Graphite Electrode - an overview

29 Oct.,2022


HP Graphite Electrodes

3.1 Graphite Electrode


The results reported here refer to a graphite electrode prepared by mixing 95  wt.% of natural graphite with 5   wt.% of poly(vinylidene fluoride) (PVdF)-binder. Graphite electrodes without PVdF-binder were also fabricated. The electrolyte was 1   M LiPF6/ethylene carbonate (EC)   +   dimethyl carbonate (DMC) (1:1 v/v) and the counter electrode a Li metal sheet.

The cells were cycled between 0.01 and 1.5   V with a relaxation period of 60   min at the end of charge, at a constant current of 0.2   mA/cm2. After two cycles in this condition, the cells were charged to 0   V with the time limit of 372   mAh/g to obtain a fully charged negative electrode.

Figure 20.2 shows DSC curves for fully lithiated or delithiated graphite (a–d) and the electrolyte (e). Sample (a) shows a mild heat generation starting at 130   °C with a small peak at 140   °C. The mild heat generation continued until a sharp exothermic peak appeared at 280 °C. From our experiments, the small peak at 140   °C is caused by SEI formation. There is already SEI on the sample (lithiated graphite), which is formed during cycling for sample preparation. This original SEI protects the reaction of the electrolyte and Li in graphite at a lower temperature, and there is no heat generation. However, at ∼140   °C, the protection effect of the original SEI is not sufficient, and a new, thicker SEI is formed. When this becomes thick enough, its formation speed decreases, and a small exothermic heat peak is observed at 140   °C. The mild heat generation continued until a sharp exothermic peak appeared at 280   °C, because the SEI formation continues with increase in temperature even if there is a protection effect of the SEI. If the original SEI formed during cycling is thick enough, the small peak at 140   °C does not appear because the protection effect of the original SEI is enough even at this temperature. Sample (b) is charged at a very low current density because PVdF-binder is not used to make the electrode. Therefore, SEI of sample (b) is very thick, and no peak appeared at 140   °C. Samples (c) and (d) did not show the small peak at 140   °C. Therefore, the lithiated graphite and the electrolyte are necessary to show the small peak at 140   °C. This fact also supports that the small peak at 140   °C is the formation of SEI. This peak is sometimes large and the peak temperature is different from 140   °C, because the thickness of original SEI is different (the charge current density is different).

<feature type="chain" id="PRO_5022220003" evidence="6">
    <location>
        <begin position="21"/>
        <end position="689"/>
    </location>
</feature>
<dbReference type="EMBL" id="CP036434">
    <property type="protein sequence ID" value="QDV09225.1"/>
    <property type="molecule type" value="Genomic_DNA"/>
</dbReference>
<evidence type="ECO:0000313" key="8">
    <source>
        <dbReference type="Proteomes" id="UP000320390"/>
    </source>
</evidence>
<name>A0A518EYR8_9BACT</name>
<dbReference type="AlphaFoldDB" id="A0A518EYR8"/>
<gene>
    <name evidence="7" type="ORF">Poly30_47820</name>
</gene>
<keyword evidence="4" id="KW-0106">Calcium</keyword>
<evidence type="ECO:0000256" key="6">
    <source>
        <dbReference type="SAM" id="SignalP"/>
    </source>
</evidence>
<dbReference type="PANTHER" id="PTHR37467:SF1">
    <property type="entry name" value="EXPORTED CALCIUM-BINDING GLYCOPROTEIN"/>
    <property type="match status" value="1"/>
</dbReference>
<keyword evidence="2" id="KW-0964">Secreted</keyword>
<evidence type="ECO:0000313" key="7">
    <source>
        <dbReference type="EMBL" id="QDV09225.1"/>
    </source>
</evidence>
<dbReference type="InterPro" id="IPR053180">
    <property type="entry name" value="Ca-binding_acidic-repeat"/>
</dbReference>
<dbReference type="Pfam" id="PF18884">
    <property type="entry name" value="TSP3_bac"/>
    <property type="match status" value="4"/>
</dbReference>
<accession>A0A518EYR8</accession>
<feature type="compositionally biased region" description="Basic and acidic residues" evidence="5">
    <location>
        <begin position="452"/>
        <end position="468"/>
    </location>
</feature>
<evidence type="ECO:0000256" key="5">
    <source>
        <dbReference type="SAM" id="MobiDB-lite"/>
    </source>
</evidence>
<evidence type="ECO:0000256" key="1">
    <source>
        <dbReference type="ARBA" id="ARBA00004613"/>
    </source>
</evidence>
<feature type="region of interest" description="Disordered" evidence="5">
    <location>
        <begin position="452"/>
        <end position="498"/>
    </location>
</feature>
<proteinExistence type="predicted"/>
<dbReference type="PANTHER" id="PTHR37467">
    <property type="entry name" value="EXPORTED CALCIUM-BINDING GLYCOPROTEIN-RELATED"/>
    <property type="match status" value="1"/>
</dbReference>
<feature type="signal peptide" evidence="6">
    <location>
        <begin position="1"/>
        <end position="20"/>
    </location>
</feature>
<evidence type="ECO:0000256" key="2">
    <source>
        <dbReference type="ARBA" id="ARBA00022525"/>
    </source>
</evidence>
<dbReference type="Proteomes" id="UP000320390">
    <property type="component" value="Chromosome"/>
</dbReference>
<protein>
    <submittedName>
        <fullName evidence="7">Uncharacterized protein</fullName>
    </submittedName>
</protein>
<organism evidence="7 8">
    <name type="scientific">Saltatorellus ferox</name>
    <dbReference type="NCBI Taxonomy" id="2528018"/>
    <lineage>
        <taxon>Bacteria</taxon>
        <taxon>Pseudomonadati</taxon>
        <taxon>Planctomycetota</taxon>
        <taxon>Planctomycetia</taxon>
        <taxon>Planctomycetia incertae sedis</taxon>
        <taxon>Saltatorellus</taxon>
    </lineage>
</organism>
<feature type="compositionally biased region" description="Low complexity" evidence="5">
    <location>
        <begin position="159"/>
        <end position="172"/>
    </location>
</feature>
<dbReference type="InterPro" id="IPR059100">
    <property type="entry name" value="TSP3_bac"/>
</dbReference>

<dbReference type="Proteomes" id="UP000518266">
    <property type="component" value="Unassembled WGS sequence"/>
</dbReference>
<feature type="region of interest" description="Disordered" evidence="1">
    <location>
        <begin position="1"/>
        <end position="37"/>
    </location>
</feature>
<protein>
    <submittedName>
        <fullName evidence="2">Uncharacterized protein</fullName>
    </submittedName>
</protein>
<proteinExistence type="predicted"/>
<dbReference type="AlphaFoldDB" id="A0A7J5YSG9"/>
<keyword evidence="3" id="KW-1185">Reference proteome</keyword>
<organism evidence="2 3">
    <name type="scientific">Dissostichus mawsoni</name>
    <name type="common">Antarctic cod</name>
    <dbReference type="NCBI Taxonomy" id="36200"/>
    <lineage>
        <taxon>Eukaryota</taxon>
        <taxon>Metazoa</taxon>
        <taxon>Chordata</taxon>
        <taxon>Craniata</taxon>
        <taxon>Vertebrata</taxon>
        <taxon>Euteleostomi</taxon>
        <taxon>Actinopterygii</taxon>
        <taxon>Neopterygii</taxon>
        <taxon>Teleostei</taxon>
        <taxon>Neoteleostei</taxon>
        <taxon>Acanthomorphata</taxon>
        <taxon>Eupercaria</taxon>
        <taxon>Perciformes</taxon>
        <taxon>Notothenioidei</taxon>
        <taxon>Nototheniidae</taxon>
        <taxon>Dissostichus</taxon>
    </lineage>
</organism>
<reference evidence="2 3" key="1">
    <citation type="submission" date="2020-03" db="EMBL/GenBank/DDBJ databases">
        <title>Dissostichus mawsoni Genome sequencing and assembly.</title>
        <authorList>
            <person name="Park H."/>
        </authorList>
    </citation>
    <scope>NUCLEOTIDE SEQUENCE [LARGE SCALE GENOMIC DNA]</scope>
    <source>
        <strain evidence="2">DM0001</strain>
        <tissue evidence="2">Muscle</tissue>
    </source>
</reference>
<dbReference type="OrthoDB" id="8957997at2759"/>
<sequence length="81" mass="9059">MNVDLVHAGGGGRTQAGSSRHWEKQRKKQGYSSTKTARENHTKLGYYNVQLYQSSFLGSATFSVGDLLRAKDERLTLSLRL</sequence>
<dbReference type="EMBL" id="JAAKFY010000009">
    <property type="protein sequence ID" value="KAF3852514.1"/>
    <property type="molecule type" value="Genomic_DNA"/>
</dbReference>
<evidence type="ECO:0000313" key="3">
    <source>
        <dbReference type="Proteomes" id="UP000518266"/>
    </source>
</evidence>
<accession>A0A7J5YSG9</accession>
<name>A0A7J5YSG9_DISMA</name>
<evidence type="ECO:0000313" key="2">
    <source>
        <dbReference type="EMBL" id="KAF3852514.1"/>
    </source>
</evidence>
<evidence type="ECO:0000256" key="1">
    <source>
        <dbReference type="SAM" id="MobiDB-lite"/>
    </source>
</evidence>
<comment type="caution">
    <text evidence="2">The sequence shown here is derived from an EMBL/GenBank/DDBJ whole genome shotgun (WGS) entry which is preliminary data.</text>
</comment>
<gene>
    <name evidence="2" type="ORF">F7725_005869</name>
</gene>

FIGURE 20.2. DSC curves of (a) fully lithiated graphite with the electrolyte and PVdF (the usual graphite anode), (b) fully lithiated graphite with the electrolyte, (c) fully delithiated graphite with the electrolyte and PVdF (the usual graphite electrode), (d) fully lithiated graphite with PVdF (the usual graphite electrode), and (e) the electrolyte (1   M LiPF6/EC   +   DMC) [6].

There is evidence [7] that the peak at 280   °C in Figure 20.2 is caused by decomposition of SEI with reaction of Li in graphite. DSC curves of charged electrode powder (without electrolyte) obtained after the 2nd charge are shown in Figure 20.3, together with that of discharged electrode powder (without electrolyte) after the 2nd discharge. No exothermic peak was seen at around 100–130   °C. The heat values, which were evaluated by integrating DSC curves, were proportional to the amount of charged electrode powder. These results suggest that SEI formed on graphite during charging would react with charged graphite at ∼280   °C accompanied by exothermic heat.